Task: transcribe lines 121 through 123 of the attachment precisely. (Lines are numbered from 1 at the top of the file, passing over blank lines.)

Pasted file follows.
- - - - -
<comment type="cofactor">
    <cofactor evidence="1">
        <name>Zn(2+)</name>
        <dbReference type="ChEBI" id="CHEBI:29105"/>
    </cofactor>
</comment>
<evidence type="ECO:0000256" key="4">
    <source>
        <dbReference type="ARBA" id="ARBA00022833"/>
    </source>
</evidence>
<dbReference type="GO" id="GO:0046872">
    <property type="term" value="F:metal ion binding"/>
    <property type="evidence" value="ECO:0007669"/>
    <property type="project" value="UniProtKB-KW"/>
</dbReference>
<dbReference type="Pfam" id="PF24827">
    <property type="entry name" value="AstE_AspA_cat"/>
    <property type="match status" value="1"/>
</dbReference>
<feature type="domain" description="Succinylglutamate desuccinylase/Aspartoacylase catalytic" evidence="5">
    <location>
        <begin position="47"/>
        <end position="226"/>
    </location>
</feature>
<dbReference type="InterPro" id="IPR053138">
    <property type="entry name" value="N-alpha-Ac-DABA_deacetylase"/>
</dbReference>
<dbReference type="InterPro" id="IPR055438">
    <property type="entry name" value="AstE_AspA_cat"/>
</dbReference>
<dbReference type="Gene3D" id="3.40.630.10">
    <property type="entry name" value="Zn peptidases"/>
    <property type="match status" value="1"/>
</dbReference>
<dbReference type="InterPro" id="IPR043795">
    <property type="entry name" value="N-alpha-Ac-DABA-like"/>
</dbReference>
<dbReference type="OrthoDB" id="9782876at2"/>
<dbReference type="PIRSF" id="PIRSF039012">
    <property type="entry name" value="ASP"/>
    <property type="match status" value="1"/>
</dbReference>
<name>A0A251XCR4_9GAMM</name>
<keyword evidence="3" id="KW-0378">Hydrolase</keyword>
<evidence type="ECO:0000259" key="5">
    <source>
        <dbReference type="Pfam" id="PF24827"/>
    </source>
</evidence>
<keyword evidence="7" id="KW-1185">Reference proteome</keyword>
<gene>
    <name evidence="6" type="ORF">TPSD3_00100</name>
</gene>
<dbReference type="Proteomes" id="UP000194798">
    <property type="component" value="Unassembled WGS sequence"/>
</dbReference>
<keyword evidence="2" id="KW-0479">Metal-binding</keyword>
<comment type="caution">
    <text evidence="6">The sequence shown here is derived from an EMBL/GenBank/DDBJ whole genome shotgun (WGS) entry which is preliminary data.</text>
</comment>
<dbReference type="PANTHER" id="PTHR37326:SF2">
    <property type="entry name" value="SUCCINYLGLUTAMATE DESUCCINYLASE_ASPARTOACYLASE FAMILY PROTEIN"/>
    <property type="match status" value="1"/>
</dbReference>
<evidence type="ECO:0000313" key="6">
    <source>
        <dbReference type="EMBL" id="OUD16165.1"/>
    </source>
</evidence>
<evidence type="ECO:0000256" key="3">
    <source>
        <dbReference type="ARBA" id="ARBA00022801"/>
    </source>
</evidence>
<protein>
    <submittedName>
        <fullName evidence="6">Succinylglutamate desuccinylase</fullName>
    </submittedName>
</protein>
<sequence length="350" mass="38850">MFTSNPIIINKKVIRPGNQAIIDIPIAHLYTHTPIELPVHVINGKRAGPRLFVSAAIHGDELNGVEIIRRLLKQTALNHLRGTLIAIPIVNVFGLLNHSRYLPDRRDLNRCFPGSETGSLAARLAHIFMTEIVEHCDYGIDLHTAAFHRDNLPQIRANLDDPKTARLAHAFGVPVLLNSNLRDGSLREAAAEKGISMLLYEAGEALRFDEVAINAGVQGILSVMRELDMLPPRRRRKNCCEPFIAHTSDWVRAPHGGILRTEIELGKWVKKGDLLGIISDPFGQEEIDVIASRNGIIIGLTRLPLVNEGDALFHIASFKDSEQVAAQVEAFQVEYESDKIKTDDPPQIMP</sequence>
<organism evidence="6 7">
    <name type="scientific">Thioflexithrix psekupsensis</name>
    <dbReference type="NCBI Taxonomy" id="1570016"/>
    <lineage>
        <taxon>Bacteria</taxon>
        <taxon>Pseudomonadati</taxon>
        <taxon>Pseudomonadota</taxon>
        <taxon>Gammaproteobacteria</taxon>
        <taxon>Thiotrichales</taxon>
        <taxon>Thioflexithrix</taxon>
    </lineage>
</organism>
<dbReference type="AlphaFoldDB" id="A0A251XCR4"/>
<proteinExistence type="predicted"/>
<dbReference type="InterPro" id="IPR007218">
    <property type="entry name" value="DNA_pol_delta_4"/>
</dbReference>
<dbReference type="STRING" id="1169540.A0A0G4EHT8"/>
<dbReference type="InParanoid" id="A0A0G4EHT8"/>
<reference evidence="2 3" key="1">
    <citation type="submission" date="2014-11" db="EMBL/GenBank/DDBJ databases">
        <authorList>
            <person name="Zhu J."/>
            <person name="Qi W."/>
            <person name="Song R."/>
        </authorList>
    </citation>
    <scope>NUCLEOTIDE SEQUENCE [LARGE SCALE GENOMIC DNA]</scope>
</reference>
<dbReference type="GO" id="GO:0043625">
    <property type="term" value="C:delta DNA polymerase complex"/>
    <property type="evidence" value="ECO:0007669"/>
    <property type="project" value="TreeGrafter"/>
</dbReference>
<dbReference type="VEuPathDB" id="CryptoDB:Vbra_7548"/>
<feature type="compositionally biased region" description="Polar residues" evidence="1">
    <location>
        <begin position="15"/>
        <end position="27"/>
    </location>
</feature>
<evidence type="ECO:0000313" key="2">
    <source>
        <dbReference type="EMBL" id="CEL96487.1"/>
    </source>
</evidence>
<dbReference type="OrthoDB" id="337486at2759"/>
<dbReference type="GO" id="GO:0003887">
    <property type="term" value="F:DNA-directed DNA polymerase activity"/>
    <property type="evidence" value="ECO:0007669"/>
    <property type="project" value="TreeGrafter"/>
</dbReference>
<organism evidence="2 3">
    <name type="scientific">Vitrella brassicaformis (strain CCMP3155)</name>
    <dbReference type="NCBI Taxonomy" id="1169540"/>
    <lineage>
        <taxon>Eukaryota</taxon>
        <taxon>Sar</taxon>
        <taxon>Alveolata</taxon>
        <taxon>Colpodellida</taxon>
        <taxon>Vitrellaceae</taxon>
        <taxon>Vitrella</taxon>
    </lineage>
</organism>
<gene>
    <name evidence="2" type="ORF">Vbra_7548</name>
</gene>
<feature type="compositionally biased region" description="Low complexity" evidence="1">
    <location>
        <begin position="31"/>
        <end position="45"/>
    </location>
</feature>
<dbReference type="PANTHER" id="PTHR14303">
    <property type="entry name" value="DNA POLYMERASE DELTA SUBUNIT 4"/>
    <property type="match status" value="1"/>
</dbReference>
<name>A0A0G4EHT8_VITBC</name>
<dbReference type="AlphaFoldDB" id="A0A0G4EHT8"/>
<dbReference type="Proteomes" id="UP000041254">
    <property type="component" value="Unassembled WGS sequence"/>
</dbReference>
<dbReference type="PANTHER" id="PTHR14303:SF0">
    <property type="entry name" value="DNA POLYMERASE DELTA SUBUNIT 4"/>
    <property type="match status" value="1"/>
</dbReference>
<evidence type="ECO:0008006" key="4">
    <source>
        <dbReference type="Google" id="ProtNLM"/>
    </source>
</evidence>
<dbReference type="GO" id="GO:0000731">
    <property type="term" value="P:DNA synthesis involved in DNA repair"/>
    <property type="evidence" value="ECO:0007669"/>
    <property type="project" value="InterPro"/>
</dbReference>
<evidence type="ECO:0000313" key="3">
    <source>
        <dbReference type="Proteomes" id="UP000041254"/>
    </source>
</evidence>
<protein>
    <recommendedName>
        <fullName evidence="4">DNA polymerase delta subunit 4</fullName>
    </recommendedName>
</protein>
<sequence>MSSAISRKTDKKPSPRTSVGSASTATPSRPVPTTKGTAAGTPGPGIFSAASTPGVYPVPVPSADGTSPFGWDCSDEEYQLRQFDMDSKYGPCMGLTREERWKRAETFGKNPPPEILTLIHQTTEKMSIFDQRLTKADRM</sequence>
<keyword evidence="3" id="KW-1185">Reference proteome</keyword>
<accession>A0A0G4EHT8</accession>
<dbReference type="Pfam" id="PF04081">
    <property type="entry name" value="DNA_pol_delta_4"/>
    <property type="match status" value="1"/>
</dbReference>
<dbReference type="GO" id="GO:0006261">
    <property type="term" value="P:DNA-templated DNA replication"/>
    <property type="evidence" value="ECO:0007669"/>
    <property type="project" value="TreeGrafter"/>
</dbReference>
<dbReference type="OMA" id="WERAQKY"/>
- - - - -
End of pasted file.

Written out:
        <end position="27"/>
    </location>
</feature>